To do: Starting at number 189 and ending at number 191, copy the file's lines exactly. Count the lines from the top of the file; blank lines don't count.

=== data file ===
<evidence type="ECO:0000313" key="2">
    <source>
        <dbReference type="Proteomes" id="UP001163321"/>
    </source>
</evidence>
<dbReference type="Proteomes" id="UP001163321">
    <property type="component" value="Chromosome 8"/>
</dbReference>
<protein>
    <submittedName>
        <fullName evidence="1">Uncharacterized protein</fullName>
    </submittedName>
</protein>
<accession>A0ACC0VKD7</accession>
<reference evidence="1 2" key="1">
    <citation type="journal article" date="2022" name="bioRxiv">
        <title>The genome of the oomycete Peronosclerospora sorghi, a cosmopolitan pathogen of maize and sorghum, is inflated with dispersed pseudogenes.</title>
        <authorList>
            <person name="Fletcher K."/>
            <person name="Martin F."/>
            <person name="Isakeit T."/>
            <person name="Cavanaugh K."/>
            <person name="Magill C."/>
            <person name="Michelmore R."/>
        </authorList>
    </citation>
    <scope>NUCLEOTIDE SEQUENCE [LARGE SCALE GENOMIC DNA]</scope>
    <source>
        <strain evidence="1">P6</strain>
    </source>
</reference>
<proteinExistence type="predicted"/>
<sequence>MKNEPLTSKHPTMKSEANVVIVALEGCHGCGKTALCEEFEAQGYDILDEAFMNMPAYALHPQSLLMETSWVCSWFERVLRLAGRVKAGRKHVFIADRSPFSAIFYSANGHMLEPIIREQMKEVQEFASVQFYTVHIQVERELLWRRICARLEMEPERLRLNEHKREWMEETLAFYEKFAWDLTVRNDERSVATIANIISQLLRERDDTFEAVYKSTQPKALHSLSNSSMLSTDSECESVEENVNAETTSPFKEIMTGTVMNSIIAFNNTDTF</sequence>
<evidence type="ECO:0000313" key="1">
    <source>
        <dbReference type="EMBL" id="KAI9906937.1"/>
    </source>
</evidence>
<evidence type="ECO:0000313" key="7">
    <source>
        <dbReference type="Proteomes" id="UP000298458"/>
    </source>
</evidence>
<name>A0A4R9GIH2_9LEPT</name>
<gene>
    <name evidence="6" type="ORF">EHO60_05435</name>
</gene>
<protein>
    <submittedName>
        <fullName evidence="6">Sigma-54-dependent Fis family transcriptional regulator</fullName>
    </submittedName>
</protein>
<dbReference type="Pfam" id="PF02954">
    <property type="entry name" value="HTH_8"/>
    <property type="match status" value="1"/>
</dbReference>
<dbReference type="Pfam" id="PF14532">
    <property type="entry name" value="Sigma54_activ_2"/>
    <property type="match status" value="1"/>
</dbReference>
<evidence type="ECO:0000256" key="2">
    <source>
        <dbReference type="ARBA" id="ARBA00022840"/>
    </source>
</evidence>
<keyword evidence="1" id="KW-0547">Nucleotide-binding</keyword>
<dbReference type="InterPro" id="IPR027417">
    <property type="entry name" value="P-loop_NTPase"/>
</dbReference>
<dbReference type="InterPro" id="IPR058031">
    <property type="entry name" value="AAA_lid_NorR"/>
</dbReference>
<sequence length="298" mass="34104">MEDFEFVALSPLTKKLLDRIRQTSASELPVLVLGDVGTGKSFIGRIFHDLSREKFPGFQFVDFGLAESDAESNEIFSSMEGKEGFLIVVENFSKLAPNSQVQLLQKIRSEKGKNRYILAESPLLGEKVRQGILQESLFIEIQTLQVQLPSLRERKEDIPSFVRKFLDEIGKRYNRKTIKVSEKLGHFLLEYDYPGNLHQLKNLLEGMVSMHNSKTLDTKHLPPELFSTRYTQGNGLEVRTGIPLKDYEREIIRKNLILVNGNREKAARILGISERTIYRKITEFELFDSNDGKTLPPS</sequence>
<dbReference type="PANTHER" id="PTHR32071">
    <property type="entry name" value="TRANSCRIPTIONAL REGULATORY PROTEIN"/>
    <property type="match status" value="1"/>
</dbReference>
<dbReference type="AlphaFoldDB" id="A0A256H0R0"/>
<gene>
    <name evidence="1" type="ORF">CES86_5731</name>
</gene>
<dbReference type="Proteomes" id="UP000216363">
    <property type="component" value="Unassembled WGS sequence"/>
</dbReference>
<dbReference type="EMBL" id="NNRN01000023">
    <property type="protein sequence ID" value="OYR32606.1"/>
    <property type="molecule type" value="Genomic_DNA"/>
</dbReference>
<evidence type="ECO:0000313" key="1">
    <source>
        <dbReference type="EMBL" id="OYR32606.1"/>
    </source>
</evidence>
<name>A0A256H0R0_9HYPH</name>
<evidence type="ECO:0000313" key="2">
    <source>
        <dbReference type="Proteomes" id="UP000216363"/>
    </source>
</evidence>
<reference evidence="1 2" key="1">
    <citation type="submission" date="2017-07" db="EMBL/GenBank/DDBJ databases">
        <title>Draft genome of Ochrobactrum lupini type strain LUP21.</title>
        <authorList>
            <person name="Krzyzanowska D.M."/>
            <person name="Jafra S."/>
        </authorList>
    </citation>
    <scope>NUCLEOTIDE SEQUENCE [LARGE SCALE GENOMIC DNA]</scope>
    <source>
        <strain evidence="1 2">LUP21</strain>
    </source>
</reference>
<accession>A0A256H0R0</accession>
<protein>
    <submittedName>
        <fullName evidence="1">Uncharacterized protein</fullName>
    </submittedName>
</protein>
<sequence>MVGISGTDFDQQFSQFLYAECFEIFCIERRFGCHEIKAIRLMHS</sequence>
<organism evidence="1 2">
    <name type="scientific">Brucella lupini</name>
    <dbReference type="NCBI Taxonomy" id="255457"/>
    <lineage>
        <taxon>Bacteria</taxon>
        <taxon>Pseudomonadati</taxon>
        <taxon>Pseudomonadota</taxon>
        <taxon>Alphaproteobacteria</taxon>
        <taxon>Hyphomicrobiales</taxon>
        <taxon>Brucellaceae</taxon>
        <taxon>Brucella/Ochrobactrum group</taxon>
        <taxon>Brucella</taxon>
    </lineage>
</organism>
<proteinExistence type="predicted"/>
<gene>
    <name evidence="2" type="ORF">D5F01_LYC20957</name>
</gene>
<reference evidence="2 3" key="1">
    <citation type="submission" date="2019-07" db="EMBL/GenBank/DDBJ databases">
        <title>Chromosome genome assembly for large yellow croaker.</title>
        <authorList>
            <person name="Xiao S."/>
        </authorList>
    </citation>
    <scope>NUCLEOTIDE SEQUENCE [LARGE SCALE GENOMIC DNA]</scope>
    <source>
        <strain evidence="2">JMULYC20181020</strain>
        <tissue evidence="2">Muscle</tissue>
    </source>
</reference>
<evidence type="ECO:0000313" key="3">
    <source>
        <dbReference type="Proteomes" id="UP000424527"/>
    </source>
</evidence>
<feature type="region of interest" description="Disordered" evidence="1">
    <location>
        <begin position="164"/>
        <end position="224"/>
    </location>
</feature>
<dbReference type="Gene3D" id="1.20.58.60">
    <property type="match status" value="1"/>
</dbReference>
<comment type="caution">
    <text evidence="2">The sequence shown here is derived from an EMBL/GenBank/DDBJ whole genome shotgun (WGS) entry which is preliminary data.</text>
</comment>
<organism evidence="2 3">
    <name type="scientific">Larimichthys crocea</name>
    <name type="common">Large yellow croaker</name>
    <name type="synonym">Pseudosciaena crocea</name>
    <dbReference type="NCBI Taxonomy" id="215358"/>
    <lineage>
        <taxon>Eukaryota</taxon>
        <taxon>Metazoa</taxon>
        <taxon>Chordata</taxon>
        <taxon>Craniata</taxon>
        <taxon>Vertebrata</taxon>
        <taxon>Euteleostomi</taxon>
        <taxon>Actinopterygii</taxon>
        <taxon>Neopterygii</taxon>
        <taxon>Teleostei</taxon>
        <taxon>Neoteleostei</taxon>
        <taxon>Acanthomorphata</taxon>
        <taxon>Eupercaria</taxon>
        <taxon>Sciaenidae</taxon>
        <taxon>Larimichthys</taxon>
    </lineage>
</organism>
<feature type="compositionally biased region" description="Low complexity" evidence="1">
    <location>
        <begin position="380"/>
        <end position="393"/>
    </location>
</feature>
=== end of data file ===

</organism>
<feature type="compositionally biased region" description="Low complexity" evidence="1">
    <location>